A few things I learned from this week’s stories:
• The Sopranos are alive and well in Afghanistan.
• The California Legislature is a surprisingly lucrative cash cow.
• Never mess with the Mossad.
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“This Is What Winning Looks Like,” Vice
“Try doing that day in and day out — working with child molesters, working with people who are robbing people, murdering them. It wears on you after awhile.”
So says Maj. Bill Steuber, a Marine serving on a forward operating base in southern Afghanistan. He’s referring not to enemy soldiers, but to U.S.-trained Afghan security officers who will take over once the Americans withdraw at the end of next year.
This is just one of the many disturbing and surprisingly candid moments in “This Is What Winning Looks Like,” a three-part documentary series from Vice that highlights the challenges the last U.S. troops in Afghanistan face. Filmmaker Ben Anderson spent five weeks embedded with Marines as they transition to a training and advisory role. They no longer have the authority to act on their own and often are rendered ineffectual despite their best efforts. In some parts of the country, the Marines must deal with an Afghan military force filled with drug users, sexual predators, swindlers and inept fighters.
The title of the film comes from a quote by Gen. John R. Allen, the former commander of NATO forces in Afghanistan, who on his last day in charge said: “This is victory. This is what winning looks like.”
According to the documentary, winning looks pretty damn grim.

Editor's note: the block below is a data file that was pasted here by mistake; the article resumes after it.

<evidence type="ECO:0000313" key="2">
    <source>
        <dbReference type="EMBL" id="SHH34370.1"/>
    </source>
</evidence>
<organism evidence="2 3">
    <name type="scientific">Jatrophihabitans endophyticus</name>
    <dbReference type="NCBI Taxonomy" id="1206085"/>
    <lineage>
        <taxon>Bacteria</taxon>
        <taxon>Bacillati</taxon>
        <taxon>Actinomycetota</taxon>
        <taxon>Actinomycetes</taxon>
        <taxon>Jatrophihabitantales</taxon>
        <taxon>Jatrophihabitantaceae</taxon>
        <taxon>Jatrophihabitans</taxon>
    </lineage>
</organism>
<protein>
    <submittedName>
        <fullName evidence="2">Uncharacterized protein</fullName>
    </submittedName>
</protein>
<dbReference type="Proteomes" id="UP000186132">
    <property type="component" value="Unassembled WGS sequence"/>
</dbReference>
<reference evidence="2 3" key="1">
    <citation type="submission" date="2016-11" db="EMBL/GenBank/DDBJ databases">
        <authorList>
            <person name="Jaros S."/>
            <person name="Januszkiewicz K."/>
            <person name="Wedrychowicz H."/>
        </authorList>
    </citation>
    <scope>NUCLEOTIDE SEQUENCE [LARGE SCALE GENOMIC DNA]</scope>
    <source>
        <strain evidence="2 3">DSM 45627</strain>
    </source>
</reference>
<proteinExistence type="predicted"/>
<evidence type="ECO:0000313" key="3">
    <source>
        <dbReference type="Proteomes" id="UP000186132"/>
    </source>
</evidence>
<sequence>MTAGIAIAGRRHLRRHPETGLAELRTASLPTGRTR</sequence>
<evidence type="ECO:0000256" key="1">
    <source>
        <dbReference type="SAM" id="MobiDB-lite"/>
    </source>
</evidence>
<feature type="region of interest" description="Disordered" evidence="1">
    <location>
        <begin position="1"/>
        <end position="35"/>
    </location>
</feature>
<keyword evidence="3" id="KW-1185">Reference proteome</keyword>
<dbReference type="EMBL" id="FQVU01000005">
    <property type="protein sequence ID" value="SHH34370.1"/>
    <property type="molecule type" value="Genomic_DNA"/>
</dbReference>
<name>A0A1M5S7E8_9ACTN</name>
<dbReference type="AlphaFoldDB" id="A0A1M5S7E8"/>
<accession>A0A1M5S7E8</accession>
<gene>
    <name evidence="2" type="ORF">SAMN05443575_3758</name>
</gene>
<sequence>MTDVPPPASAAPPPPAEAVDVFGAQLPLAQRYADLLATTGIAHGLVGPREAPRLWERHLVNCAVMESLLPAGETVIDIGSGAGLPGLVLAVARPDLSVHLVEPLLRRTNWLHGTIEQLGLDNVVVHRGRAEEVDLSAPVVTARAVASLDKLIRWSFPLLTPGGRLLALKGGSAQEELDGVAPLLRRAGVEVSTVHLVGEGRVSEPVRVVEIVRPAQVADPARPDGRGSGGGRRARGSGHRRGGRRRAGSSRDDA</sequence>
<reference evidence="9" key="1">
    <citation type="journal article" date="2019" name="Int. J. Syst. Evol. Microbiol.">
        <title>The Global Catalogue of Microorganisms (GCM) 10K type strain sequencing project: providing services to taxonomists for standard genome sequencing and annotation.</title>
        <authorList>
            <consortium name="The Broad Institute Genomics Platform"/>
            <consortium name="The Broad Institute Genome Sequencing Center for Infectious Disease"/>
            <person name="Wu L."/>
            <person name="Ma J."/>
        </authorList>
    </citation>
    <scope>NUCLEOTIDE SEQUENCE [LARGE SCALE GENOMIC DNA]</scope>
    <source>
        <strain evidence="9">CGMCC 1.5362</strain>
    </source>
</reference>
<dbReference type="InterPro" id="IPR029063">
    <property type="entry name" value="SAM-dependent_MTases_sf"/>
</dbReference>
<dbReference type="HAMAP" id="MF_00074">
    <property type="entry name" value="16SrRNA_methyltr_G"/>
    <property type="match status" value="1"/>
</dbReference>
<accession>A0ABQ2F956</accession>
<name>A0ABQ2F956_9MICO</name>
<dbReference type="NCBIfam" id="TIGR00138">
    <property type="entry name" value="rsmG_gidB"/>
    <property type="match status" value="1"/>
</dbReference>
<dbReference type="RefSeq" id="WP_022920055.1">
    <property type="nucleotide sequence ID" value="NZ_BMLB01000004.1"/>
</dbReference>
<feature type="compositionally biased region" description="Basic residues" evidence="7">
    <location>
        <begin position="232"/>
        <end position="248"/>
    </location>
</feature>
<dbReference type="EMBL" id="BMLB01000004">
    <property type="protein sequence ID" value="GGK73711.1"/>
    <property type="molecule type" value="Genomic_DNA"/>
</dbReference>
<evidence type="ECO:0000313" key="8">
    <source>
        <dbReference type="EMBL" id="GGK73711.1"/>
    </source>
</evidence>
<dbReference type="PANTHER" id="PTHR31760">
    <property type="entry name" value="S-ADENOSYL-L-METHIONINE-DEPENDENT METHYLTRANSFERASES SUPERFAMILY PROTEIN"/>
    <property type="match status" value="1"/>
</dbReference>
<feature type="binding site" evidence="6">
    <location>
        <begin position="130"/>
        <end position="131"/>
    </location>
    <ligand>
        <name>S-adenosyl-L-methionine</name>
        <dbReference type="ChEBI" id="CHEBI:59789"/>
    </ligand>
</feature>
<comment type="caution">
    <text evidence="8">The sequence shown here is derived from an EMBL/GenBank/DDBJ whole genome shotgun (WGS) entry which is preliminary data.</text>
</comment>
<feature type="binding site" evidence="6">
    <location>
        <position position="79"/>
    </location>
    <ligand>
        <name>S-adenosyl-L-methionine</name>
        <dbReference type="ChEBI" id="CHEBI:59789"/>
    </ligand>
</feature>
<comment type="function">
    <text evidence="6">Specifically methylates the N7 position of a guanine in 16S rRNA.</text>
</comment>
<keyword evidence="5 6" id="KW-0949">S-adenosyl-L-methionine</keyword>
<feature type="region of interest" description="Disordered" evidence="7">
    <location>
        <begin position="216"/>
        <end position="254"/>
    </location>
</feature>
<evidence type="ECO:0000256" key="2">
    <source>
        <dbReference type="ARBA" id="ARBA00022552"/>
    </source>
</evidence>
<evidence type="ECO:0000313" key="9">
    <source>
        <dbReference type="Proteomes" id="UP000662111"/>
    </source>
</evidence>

“Ever see the TV show ‘The Sopranos?’” Steuber says, when asked to characterize the situation there.
The strongest moments in the film focus on the war through the eyes of Steuber, who often is visibly disturbed and disgusted by the scope of the lawlessness and depravity he witnesses but is powerless to stop.
In one of the most disturbing scenes, Steuber confronts a local police chief about the young “chai boys” who are kidnapped and sexually molested by soldiers on the base. At least one boy was shot while trying to escape his captor. The chief argues that there is nothing he can do to stop the practice. “Those little boys stay willingly in the patrol bases and offer their asses in the night,” he claims.
Scenes like these play out largely unedited, allowing us to witness the miscommunication and cultural gulf between the Marines and Afghans. The frustration and fatigue of the Marines is evident. Four of the Marines whom Anderson filmed in Afghanistan later committed suicide when they returned home.
Anderson argues that at this point, “winning” merely means withdrawing and saving face.
“We’re not leaving because we’ve achieved our goals. We’re leaving because we’ve given up on achieving those goals,” Anderson says. “And it could even be worse than that, because all the fighting has been to introduce a corrupt, hated and feared government who in some areas make the Taliban look like the good guys.”
“Prisoner X: The Secret,” Australian Broadcasting Corp.